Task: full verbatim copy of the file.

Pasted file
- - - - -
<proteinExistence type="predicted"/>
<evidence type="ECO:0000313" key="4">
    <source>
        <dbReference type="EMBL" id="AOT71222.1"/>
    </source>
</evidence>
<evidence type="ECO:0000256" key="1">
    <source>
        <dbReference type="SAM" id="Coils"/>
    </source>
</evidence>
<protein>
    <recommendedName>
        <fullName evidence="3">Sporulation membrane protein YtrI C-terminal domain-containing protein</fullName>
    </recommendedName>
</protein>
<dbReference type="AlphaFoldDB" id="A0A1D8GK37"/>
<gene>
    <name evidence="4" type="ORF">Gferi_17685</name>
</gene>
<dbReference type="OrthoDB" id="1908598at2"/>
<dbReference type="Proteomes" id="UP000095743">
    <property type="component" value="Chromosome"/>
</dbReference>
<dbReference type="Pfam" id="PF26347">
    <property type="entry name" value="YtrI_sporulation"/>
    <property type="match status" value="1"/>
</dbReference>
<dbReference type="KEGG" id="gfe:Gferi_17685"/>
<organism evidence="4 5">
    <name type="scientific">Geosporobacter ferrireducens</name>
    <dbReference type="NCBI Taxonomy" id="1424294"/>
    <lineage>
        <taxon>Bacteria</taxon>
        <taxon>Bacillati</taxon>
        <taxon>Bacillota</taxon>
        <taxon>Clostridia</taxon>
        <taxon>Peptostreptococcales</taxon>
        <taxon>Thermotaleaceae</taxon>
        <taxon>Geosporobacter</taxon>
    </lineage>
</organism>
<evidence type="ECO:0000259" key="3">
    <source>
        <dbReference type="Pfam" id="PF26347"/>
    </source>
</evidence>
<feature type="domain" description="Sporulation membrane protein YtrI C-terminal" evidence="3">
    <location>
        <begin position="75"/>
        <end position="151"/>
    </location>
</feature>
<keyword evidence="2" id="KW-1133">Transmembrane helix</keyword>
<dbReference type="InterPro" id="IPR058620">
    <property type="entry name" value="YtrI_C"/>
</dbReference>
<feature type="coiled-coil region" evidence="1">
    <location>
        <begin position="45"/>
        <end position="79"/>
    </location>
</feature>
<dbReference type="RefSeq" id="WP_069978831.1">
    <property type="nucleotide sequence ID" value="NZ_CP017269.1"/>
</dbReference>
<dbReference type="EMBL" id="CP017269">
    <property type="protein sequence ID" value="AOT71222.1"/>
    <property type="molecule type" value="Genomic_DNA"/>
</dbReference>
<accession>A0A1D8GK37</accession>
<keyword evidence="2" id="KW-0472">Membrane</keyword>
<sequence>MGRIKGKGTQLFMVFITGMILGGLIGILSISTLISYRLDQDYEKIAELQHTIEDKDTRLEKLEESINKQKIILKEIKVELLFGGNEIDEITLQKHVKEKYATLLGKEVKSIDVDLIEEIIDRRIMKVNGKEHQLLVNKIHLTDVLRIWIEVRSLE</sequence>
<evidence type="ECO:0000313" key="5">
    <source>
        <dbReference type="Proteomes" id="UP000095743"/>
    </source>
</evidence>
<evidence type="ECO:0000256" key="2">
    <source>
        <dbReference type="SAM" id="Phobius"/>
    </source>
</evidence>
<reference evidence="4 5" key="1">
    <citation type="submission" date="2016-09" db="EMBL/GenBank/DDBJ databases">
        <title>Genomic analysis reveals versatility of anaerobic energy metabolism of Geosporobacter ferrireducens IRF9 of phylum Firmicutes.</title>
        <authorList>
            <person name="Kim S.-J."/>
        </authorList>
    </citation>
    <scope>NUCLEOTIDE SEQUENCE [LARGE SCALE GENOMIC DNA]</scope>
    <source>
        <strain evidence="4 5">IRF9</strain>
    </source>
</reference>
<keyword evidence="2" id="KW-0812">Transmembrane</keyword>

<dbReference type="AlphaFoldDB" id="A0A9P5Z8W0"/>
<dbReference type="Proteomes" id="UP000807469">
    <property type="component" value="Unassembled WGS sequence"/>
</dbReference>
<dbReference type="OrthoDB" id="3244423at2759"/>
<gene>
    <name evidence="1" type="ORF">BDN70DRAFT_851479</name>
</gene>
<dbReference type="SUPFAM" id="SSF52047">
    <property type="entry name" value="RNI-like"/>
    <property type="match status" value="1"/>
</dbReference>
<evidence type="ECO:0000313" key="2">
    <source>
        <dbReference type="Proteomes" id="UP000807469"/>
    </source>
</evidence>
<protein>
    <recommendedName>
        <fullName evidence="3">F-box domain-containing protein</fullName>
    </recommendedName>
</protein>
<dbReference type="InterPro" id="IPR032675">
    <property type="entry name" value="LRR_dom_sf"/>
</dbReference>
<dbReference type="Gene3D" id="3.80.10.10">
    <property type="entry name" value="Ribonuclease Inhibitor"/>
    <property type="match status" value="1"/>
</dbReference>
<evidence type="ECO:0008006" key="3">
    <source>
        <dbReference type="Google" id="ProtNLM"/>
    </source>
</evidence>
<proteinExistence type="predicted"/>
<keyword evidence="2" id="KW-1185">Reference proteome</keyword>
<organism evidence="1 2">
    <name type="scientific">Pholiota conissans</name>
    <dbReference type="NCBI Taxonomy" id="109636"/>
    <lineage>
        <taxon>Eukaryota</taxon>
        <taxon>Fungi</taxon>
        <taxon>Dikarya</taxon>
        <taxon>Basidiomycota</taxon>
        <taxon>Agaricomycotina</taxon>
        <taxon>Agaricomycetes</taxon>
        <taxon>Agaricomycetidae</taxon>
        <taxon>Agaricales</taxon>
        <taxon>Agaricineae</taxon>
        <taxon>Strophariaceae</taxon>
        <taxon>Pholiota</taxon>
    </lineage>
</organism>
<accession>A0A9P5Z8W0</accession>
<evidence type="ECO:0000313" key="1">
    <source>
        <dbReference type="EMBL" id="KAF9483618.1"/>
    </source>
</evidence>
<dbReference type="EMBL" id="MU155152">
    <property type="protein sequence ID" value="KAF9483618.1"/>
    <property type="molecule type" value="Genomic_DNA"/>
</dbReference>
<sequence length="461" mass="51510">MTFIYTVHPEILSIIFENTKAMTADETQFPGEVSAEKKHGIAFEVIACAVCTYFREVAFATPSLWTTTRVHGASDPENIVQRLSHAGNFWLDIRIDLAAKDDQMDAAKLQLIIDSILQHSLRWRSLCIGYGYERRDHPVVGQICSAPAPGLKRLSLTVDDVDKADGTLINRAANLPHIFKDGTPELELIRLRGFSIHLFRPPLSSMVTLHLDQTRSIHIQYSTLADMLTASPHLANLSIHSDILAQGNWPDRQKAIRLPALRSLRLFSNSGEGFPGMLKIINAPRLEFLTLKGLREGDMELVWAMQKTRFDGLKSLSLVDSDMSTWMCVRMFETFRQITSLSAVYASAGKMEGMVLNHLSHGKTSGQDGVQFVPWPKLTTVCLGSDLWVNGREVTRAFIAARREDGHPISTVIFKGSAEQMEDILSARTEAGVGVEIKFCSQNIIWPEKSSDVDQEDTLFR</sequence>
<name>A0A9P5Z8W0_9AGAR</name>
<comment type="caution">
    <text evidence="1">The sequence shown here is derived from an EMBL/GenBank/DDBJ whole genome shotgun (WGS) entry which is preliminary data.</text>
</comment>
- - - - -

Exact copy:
<proteinExistence type="predicted"/>
<evidence type="ECO:0000313" key="4">
    <source>
        <dbReference type="EMBL" id="AOT71222.1"/>
    </source>
</evidence>
<evidence type="ECO:0000256" key="1">
    <source>
        <dbReference type="SAM" id="Coils"/>
    </source>
</evidence>
<protein>
    <recommendedName>
        <fullName evidence="3">Sporulation membrane protein YtrI C-terminal domain-containing protein</fullName>
    </recommendedName>
</protein>
<dbReference type="AlphaFoldDB" id="A0A1D8GK37"/>
<gene>
    <name evidence="4" type="ORF">Gferi_17685</name>
</gene>
<dbReference type="OrthoDB" id="1908598at2"/>
<dbReference type="Proteomes" id="UP000095743">
    <property type="component" value="Chromosome"/>
</dbReference>
<dbReference type="Pfam" id="PF26347">
    <property type="entry name" value="YtrI_sporulation"/>
    <property type="match status" value="1"/>
</dbReference>
<dbReference type="KEGG" id="gfe:Gferi_17685"/>
<organism evidence="4 5">
    <name type="scientific">Geosporobacter ferrireducens</name>
    <dbReference type="NCBI Taxonomy" id="1424294"/>
    <lineage>
        <taxon>Bacteria</taxon>
        <taxon>Bacillati</taxon>
        <taxon>Bacillota</taxon>
        <taxon>Clostridia</taxon>
        <taxon>Peptostreptococcales</taxon>
        <taxon>Thermotaleaceae</taxon>
        <taxon>Geosporobacter</taxon>
    </lineage>
</organism>
<evidence type="ECO:0000259" key="3">
    <source>
        <dbReference type="Pfam" id="PF26347"/>
    </source>
</evidence>
<feature type="domain" description="Sporulation membrane protein YtrI C-terminal" evidence="3">
    <location>
        <begin position="75"/>
        <end position="151"/>
    </location>
</feature>
<keyword evidence="2" id="KW-1133">Transmembrane helix</keyword>
<dbReference type="InterPro" id="IPR058620">
    <property type="entry name" value="YtrI_C"/>
</dbReference>
<feature type="coiled-coil region" evidence="1">
    <location>
        <begin position="45"/>
        <end position="79"/>
    </location>
</feature>
<dbReference type="RefSeq" id="WP_069978831.1">
    <property type="nucleotide sequence ID" value="NZ_CP017269.1"/>
</dbReference>
<dbReference type="EMBL" id="CP017269">
    <property type="protein sequence ID" value="AOT71222.1"/>
    <property type="molecule type" value="Genomic_DNA"/>
</dbReference>
<accession>A0A1D8GK37</accession>
<keyword evidence="2" id="KW-0472">Membrane</keyword>
<sequence>MGRIKGKGTQLFMVFITGMILGGLIGILSISTLISYRLDQDYEKIAELQHTIEDKDTRLEKLEESINKQKIILKEIKVELLFGGNEIDEITLQKHVKEKYATLLGKEVKSIDVDLIEEIIDRRIMKVNGKEHQLLVNKIHLTDVLRIWIEVRSLE</sequence>
<evidence type="ECO:0000313" key="5">
    <source>
        <dbReference type="Proteomes" id="UP000095743"/>
    </source>
</evidence>
<evidence type="ECO:0000256" key="2">
    <source>
        <dbReference type="SAM" id="Phobius"/>
    </source>
</evidence>
<reference evidence="4 5" key="1">
    <citation type="submission" date="2016-09" db="EMBL/GenBank/DDBJ databases">
        <title>Genomic analysis reveals versatility of anaerobic energy metabolism of Geosporobacter ferrireducens IRF9 of phylum Firmicutes.</title>
        <authorList>
            <person name="Kim S.-J."/>
        </authorList>
    </citation>
    <scope>NUCLEOTIDE SEQUENCE [LARGE SCALE GENOMIC DNA]</scope>
    <source>
        <strain evidence="4 5">IRF9</strain>
    </source>
</reference>
<keyword evidence="2" id="KW-0812">Transmembrane</keyword>

<dbReference type="AlphaFoldDB" id="A0A9P5Z8W0"/>
<dbReference type="Proteomes" id="UP000807469">
    <property type="component" value="Unassembled WGS sequence"/>
</dbReference>
<dbReference type="OrthoDB" id="3244423at2759"/>
<gene>
    <name evidence="1" type="ORF">BDN70DRAFT_851479</name>
</gene>
<dbReference type="SUPFAM" id="SSF52047">
    <property type="entry name" value="RNI-like"/>
    <property type="match status" value="1"/>
</dbReference>
<evidence type="ECO:0000313" key="2">
    <source>
        <dbReference type="Proteomes" id="UP000807469"/>
    </source>
</evidence>
<protein>
    <recommendedName>
        <fullName evidence="3">F-box domain-containing protein</fullName>
    </recommendedName>
</protein>
<dbReference type="InterPro" id="IPR032675">
    <property type="entry name" value="LRR_dom_sf"/>
</dbReference>
<dbReference type="Gene3D" id="3.80.10.10">
    <property type="entry name" value="Ribonuclease Inhibitor"/>
    <property type="match status" value="1"/>
</dbReference>
<evidence type="ECO:0008006" key="3">
    <source>
        <dbReference type="Google" id="ProtNLM"/>
    </source>
</evidence>
<proteinExistence type="predicted"/>
<keyword evidence="2" id="KW-1185">Reference proteome</keyword>
<organism evidence="1 2">
    <name type="scientific">Pholiota conissans</name>
    <dbReference type="NCBI Taxonomy" id="109636"/>
    <lineage>
        <taxon>Eukaryota</taxon>
        <taxon>Fungi</taxon>
        <taxon>Dikarya</taxon>
        <taxon>Basidiomycota</taxon>
        <taxon>Agaricomycotina</taxon>
        <taxon>Agaricomycetes</taxon>
        <taxon>Agaricomycetidae</taxon>
        <taxon>Agaricales</taxon>
        <taxon>Agaricineae</taxon>
        <taxon>Strophariaceae</taxon>
        <taxon>Pholiota</taxon>
    </lineage>
</organism>
<accession>A0A9P5Z8W0</accession>
<evidence type="ECO:0000313" key="1">
    <source>
        <dbReference type="EMBL" id="KAF9483618.1"/>
    </source>
</evidence>
<dbReference type="EMBL" id="MU155152">
    <property type="protein sequence ID" value="KAF9483618.1"/>
    <property type="molecule type" value="Genomic_DNA"/>
</dbReference>
<sequence length="461" mass="51510">MTFIYTVHPEILSIIFENTKAMTADETQFPGEVSAEKKHGIAFEVIACAVCTYFREVAFATPSLWTTTRVHGASDPENIVQRLSHAGNFWLDIRIDLAAKDDQMDAAKLQLIIDSILQHSLRWRSLCIGYGYERRDHPVVGQICSAPAPGLKRLSLTVDDVDKADGTLINRAANLPHIFKDGTPELELIRLRGFSIHLFRPPLSSMVTLHLDQTRSIHIQYSTLADMLTASPHLANLSIHSDILAQGNWPDRQKAIRLPALRSLRLFSNSGEGFPGMLKIINAPRLEFLTLKGLREGDMELVWAMQKTRFDGLKSLSLVDSDMSTWMCVRMFETFRQITSLSAVYASAGKMEGMVLNHLSHGKTSGQDGVQFVPWPKLTTVCLGSDLWVNGREVTRAFIAARREDGHPISTVIFKGSAEQMEDILSARTEAGVGVEIKFCSQNIIWPEKSSDVDQEDTLFR</sequence>
<name>A0A9P5Z8W0_9AGAR</name>
<comment type="caution">
    <text evidence="1">The sequence shown here is derived from an EMBL/GenBank/DDBJ whole genome shotgun (WGS) entry which is preliminary data.</text>
</comment>